The Bureau of Land Management honors The Wilderness Land Trust

The Bureau of Land Management honors The Wilderness Land Trust

Jan. 07, 2012


The Wilderness Land Trust announces that it has successfully donated to the Bureau of Land Management a 2,430-acre ranch west of Ridgecrest, California, expanding the Sacatar Trail Wilderness and connecting it to the Domeland Wilderness, near Kennedy Meadows.

 

The US Bureau of Land Management honored The Wilderness Land Trust's nearly decade long effort to preserve the 2,430 acre ranch by recently presenting an award of special recognition for the Trust’s donation, including an additional 40 parcel it donated that expanded the Kiavah Wilderness and a property it sold to the BLM within the Domeland Wilderness, in the view shed of the Pacific Crest Trail.  “The BLM continues to appreciate the vision and support provided by The Wilderness Land Trust to protect these important lands.  It is the power of partnerships that allow such tremendous service and protection of lands for the public,” said Tim Smith, BLM Bakersfield Field Manager.

 

“I commend the Wilderness Land Trust for its effort to protect these important lands and to preserve them in their natural state,” said Senator Barbara Boxer.   The Sacatar Trail and Kiavah Wildernesses were protected by Senators Dianne Feinstein and Barbara Boxer in the California Desert Protection Act of 1994.  The Domeland Wilderness was designated in 1964 and expanded in 1994 through the California Desert Protection Act.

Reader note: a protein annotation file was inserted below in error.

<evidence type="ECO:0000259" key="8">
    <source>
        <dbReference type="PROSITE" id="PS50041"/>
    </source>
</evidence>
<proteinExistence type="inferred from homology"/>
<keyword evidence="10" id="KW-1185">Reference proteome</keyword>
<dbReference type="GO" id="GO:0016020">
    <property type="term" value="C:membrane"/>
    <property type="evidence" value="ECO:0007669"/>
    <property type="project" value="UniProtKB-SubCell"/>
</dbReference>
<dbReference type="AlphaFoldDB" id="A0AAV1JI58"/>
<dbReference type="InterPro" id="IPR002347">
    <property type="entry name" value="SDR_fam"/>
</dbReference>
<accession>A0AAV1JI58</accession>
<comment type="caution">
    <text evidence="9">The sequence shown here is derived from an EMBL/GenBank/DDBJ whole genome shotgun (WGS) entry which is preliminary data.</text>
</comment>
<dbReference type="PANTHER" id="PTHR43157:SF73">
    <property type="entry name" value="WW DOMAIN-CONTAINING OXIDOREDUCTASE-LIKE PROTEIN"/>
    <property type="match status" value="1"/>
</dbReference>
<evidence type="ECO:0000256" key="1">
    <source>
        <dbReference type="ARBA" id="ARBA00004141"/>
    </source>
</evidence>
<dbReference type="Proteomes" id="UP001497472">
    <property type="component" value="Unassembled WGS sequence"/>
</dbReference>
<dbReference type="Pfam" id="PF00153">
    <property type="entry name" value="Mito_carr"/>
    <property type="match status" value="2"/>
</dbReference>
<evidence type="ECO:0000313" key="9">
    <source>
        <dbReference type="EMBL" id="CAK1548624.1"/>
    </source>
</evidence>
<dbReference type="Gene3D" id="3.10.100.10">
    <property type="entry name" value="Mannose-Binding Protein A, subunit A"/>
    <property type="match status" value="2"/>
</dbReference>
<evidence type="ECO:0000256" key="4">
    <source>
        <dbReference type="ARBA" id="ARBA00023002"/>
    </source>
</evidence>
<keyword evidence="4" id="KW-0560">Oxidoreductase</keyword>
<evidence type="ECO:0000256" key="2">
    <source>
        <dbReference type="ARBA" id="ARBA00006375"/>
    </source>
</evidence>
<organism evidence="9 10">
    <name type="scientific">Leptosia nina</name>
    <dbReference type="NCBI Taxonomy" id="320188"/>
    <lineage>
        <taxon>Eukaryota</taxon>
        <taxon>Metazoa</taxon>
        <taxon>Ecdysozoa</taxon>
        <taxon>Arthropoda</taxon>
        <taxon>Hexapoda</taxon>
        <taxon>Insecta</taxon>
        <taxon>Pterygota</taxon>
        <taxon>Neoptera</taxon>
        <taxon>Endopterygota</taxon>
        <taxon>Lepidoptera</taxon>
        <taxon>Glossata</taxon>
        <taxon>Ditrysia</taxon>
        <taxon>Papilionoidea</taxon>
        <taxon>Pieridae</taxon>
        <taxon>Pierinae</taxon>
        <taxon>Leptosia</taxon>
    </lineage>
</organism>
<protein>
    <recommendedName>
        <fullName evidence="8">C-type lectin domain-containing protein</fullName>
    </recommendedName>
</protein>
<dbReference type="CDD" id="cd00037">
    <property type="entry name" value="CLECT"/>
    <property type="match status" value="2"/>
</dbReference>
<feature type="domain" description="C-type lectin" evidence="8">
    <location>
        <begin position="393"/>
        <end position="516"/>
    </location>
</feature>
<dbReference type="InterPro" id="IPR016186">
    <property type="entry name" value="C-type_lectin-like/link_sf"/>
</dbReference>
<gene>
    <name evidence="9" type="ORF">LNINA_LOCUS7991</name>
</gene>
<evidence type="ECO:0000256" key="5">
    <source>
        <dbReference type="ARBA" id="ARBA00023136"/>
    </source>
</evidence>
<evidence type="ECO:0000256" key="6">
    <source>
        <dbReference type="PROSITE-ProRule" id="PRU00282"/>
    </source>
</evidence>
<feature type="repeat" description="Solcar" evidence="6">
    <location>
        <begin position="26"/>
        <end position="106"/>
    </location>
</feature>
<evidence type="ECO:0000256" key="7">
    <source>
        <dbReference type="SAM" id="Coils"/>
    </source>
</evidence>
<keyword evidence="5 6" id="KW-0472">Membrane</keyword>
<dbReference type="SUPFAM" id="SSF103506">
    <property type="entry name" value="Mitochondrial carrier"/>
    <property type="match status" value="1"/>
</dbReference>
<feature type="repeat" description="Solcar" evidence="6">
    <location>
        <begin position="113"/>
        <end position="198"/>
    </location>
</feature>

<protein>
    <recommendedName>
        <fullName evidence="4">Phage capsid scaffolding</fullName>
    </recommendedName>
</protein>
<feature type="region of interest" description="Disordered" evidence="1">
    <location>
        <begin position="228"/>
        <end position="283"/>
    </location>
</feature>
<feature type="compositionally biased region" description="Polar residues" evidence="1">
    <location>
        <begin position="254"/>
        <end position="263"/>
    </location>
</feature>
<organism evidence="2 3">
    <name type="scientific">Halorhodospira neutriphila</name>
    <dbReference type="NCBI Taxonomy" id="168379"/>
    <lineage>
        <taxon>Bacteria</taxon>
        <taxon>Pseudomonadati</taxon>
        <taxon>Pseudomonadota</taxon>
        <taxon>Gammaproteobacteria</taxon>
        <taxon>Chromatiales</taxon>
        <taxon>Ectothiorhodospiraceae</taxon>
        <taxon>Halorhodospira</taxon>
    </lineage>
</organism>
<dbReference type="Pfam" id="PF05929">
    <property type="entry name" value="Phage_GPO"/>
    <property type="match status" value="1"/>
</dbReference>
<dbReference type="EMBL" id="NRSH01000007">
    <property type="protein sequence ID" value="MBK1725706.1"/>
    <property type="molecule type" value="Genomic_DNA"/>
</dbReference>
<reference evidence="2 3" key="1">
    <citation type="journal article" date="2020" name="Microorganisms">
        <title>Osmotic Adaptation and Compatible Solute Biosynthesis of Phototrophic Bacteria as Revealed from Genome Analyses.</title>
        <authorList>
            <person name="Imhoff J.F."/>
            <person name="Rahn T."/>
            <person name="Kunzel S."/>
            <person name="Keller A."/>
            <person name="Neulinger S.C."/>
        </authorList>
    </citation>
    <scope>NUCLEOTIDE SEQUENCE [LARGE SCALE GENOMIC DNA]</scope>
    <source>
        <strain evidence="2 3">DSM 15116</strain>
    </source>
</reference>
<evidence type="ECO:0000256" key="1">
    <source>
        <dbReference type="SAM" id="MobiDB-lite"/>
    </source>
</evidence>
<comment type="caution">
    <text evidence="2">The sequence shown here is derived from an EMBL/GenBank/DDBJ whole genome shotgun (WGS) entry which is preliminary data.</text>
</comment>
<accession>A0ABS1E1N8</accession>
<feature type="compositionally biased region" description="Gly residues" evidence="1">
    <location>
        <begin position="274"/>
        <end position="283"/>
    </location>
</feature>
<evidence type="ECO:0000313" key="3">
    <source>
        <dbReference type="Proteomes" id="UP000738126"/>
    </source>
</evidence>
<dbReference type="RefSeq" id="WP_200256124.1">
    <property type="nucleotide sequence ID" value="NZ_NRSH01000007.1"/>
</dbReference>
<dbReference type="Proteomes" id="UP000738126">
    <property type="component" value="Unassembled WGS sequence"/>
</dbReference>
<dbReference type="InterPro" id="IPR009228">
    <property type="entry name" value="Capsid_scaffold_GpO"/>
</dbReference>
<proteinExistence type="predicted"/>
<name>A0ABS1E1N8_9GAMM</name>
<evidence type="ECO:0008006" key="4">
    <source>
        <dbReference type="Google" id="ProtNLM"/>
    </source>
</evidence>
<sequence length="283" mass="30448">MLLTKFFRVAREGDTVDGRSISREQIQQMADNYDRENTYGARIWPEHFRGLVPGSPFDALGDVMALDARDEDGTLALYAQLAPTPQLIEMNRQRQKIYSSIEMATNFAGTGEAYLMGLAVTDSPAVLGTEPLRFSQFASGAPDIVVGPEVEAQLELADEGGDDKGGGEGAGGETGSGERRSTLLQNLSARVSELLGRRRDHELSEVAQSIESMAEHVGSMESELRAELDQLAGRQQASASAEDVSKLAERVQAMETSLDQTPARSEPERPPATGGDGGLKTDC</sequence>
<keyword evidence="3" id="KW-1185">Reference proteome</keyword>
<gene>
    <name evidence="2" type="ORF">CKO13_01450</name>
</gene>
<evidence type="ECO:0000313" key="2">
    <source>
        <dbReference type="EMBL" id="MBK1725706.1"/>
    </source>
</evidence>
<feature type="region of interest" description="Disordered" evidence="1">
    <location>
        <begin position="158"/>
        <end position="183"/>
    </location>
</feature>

“Near the entrance to the ranch in the Sacatar Trails Wilderness was a home.  It was in rough shape, but in the living room was a copy of the plan to develop the ranch as a private retreat,” recalled Reid Haughey, President of The Wilderness Land Trust.  “Further up the long wet meadow that is the heart of the ranch was an outcropping covered with lithic artifacts; obsidian that had been traded for from as far away as Mexico and pictographs and petroglyphs deep inside cracks in the rock outcropping.  We knew we had to complete this deal; add it to the surrounding wilderness and make sure these treasures were preserved and not plowed under as part of the plan we saw in the house below.”  

 

The Trust was able to expand these wildernesses through the Section Six process of the 1964 Wilderness Act, which allows the Secretary of the Interior to accept donated land adjacent to designated wilderness and add the land to the already designated wilderness without further legislation

 

Part of the newly protected land now adds expansive and rare wet meadows to the Sacatar Trails Wilderness, straddled by Pinyon-Juniper Woodlands and an isolated and unique stand of Joshua Trees that occur at an elevation just over 7,000 feet.  The properties also support rich archeological resources, numerous springs and opportunities for hiking into the rugged backcountry.  In this otherwise dry landscape, the wetlands create streamside and meadow vegetation, providing important corridors and refuge for wildlife.